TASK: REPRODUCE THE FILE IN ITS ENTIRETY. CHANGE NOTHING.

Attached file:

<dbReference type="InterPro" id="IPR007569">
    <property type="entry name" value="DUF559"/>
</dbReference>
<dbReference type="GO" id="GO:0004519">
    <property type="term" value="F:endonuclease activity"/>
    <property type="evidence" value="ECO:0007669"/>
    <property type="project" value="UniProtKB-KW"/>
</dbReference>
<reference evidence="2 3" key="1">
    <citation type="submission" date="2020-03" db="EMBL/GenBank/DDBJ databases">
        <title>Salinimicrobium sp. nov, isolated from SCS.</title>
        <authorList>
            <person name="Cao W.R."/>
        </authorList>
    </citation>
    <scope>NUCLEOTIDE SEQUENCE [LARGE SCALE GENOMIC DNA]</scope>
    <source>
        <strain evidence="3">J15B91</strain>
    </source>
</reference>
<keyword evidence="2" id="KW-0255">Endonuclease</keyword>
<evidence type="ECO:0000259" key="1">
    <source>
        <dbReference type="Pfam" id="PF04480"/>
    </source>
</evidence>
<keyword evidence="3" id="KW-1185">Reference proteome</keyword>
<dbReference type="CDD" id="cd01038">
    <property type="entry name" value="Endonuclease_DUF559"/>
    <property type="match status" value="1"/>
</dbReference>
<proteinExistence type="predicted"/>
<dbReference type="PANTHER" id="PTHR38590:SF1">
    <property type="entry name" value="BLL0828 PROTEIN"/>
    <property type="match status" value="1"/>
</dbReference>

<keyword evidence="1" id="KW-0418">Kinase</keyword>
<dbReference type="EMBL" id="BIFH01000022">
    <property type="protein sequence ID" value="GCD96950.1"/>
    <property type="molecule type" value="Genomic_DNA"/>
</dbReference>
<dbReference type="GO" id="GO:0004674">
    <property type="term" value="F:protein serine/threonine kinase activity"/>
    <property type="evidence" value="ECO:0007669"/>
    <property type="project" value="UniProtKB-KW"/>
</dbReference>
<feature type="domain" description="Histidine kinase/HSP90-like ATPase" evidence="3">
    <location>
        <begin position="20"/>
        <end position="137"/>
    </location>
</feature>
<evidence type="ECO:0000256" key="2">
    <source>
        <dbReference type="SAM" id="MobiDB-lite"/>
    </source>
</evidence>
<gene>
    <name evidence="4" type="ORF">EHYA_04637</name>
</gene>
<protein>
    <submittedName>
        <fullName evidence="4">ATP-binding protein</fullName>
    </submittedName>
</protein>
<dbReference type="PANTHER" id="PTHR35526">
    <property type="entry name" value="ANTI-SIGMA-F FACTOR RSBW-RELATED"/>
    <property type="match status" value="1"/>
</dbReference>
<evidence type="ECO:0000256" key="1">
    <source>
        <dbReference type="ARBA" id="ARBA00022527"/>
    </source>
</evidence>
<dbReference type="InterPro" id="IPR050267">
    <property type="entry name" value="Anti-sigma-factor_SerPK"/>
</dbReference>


<dbReference type="InterPro" id="IPR007569">
    <property type="entry name" value="DUF559"/>
</dbReference>
<dbReference type="GO" id="GO:0004519">
    <property type="term" value="F:endonuclease activity"/>
    <property type="evidence" value="ECO:0007669"/>
    <property type="project" value="UniProtKB-KW"/>
</dbReference>
<reference evidence="2 3" key="1">
    <citation type="submission" date="2020-03" db="EMBL/GenBank/DDBJ databases">
        <title>Salinimicrobium sp. nov, isolated from SCS.</title>
        <authorList>
            <person name="Cao W.R."/>
        </authorList>
    </citation>
    <scope>NUCLEOTIDE SEQUENCE [LARGE SCALE GENOMIC DNA]</scope>
    <source>
        <strain evidence="3">J15B91</strain>
    </source>
</reference>
<keyword evidence="2" id="KW-0255">Endonuclease</keyword>
<evidence type="ECO:0000259" key="1">
    <source>
        <dbReference type="Pfam" id="PF04480"/>
    </source>
</evidence>
<keyword evidence="3" id="KW-1185">Reference proteome</keyword>
<dbReference type="CDD" id="cd01038">
    <property type="entry name" value="Endonuclease_DUF559"/>
    <property type="match status" value="1"/>
</dbReference>
<proteinExistence type="predicted"/>
<dbReference type="PANTHER" id="PTHR38590:SF1">
    <property type="entry name" value="BLL0828 PROTEIN"/>
    <property type="match status" value="1"/>
</dbReference>

<keyword evidence="1" id="KW-0418">Kinase</keyword>
<dbReference type="EMBL" id="BIFH01000022">
    <property type="protein sequence ID" value="GCD96950.1"/>
    <property type="molecule type" value="Genomic_DNA"/>
</dbReference>
<dbReference type="GO" id="GO:0004674">
    <property type="term" value="F:protein serine/threonine kinase activity"/>
    <property type="evidence" value="ECO:0007669"/>
    <property type="project" value="UniProtKB-KW"/>
</dbReference>
<feature type="domain" description="Histidine kinase/HSP90-like ATPase" evidence="3">
    <location>
        <begin position="20"/>
        <end position="137"/>
    </location>
</feature>
<evidence type="ECO:0000256" key="2">
    <source>
        <dbReference type="SAM" id="MobiDB-lite"/>
    </source>
</evidence>
<gene>
    <name evidence="4" type="ORF">EHYA_04637</name>
</gene>
<protein>
    <submittedName>
        <fullName evidence="4">ATP-binding protein</fullName>
    </submittedName>
</protein>
<dbReference type="PANTHER" id="PTHR35526">
    <property type="entry name" value="ANTI-SIGMA-F FACTOR RSBW-RELATED"/>
    <property type="match status" value="1"/>
</dbReference>
<evidence type="ECO:0000256" key="1">
    <source>
        <dbReference type="ARBA" id="ARBA00022527"/>
    </source>
</evidence>
<dbReference type="InterPro" id="IPR050267">
    <property type="entry name" value="Anti-sigma-factor_SerPK"/>
</dbReference>